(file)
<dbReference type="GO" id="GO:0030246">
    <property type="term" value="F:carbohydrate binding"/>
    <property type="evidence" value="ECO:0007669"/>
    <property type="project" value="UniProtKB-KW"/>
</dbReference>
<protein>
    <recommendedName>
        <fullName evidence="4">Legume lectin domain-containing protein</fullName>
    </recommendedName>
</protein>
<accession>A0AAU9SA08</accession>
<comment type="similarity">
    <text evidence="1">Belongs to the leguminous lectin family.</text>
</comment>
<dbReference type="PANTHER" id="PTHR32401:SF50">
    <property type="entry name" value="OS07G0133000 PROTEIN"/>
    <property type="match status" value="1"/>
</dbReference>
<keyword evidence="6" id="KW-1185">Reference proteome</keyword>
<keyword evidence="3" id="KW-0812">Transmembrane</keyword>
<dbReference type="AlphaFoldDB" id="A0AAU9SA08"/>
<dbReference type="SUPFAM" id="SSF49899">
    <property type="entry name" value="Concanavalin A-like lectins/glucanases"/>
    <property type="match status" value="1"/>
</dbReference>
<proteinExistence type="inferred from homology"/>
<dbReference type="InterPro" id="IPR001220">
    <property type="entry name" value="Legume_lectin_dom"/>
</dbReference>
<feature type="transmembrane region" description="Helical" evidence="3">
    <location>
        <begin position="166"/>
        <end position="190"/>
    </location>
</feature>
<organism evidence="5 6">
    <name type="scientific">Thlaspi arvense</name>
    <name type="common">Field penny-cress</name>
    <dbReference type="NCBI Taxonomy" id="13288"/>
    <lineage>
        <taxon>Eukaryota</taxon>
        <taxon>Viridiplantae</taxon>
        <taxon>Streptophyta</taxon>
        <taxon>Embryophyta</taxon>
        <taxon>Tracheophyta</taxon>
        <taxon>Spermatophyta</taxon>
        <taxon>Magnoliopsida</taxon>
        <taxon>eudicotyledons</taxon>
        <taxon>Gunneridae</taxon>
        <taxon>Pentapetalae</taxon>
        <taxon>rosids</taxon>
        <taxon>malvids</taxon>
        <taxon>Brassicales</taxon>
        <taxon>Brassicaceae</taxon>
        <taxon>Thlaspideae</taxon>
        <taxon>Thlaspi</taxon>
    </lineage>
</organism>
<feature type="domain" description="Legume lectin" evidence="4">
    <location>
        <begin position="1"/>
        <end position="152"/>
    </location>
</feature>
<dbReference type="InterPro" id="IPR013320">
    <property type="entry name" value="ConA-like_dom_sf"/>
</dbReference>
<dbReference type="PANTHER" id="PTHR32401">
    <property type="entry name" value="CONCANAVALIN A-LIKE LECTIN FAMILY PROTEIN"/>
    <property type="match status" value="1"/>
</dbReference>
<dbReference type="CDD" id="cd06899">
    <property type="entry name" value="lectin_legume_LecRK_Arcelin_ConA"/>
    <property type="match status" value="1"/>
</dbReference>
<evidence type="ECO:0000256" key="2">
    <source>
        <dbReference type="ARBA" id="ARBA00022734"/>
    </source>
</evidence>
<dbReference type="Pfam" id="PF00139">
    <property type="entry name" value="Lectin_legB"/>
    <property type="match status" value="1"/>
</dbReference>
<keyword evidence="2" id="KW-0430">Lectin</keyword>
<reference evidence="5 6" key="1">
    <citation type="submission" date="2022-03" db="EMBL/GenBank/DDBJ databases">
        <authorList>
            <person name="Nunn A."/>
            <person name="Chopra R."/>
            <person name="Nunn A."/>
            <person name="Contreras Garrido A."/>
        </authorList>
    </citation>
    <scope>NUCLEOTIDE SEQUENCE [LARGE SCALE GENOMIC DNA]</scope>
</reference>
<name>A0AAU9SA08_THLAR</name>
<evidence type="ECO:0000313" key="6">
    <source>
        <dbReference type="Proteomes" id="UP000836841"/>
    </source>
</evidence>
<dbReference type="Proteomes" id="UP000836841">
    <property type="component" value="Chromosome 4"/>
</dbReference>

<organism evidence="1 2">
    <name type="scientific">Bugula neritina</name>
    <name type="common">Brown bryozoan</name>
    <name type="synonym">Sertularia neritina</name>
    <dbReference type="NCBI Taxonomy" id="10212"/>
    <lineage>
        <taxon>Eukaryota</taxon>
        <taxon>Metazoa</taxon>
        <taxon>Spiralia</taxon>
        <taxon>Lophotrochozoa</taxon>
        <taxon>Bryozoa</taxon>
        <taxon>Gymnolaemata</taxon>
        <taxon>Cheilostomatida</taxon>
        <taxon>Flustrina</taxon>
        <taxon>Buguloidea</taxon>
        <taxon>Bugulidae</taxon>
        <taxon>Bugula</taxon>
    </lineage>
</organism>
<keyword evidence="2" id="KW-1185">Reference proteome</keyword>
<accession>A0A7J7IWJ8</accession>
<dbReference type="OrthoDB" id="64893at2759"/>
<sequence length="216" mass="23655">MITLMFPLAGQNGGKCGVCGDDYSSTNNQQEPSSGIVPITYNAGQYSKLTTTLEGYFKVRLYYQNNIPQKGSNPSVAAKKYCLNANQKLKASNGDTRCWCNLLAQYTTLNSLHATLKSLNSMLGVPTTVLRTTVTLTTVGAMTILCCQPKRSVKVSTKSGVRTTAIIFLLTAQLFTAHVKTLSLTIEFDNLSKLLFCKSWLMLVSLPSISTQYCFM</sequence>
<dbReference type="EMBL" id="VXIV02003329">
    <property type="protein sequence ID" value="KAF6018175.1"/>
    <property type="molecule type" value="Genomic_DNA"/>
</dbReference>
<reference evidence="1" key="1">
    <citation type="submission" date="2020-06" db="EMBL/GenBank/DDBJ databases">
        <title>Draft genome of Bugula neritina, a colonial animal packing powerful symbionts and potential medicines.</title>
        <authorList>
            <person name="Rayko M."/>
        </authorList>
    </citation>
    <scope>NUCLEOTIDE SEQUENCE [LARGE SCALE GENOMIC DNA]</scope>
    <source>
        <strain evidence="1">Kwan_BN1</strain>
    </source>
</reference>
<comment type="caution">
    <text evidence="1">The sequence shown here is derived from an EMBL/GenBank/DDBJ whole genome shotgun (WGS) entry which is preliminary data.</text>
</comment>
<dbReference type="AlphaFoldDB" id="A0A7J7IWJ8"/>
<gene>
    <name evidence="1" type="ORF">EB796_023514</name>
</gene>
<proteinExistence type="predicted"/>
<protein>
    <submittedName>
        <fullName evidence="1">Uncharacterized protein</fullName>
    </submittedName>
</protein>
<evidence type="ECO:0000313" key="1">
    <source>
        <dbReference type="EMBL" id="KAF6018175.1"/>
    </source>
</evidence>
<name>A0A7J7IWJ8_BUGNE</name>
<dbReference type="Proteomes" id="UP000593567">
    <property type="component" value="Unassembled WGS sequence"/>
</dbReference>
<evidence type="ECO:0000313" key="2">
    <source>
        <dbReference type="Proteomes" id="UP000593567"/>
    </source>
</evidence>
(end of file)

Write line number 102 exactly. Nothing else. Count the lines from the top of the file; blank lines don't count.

</evidence>